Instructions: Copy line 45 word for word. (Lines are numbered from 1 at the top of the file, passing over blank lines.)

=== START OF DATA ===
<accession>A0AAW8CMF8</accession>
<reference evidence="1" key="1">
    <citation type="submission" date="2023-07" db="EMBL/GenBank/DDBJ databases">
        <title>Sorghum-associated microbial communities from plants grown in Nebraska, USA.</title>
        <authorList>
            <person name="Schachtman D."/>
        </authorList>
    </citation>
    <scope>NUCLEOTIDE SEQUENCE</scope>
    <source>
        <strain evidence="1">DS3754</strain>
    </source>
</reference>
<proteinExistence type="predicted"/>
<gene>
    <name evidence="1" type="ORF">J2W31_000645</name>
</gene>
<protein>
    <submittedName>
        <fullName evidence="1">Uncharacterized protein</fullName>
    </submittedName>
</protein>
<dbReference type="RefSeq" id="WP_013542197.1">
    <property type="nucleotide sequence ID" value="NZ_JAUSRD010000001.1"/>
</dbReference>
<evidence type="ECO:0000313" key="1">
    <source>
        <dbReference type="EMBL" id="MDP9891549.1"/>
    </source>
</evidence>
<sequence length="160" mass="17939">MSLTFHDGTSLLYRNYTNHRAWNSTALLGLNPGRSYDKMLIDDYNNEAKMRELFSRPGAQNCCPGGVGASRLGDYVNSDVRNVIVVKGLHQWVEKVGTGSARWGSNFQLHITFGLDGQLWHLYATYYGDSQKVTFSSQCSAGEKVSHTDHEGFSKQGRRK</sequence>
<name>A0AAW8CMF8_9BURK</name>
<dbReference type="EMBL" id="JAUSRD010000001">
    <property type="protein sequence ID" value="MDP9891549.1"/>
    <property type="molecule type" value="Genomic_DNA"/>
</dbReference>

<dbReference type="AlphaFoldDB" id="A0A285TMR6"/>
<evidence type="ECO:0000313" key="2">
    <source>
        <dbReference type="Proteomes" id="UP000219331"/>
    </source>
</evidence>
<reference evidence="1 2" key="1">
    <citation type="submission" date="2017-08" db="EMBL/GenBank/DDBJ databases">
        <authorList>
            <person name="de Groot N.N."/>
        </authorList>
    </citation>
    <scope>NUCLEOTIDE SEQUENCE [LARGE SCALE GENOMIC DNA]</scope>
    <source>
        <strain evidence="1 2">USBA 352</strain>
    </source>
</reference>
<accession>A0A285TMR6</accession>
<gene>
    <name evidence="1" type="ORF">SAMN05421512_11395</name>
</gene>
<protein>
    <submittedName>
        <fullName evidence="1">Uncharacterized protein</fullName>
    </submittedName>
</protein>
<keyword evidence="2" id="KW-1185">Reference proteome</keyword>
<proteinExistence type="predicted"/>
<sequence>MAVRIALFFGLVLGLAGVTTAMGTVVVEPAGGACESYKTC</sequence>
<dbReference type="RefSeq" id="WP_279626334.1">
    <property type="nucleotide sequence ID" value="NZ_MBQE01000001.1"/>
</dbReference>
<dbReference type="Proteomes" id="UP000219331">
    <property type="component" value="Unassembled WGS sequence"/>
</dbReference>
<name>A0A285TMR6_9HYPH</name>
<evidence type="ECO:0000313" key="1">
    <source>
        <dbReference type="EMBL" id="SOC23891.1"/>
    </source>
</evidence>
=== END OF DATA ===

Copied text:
        <authorList>